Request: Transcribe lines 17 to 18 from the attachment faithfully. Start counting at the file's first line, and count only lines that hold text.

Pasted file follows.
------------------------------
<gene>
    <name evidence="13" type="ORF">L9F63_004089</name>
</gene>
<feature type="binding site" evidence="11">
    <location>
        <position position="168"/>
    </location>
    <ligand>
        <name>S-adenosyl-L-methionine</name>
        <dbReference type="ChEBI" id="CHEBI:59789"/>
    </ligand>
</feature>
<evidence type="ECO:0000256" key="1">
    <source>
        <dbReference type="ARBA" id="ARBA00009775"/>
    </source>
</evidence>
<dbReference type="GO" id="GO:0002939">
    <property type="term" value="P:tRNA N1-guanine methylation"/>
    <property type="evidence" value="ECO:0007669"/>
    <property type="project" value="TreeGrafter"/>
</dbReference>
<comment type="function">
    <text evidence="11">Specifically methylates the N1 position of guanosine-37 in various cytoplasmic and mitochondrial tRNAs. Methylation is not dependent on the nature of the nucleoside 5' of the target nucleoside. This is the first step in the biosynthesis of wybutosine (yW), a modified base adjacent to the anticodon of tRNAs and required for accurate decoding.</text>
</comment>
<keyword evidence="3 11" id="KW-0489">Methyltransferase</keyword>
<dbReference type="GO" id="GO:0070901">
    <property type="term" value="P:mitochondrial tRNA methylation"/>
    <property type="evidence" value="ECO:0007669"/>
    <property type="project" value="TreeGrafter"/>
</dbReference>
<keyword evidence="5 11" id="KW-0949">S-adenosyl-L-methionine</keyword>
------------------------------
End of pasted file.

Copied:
</evidence>
<dbReference type="GO" id="GO:0002939">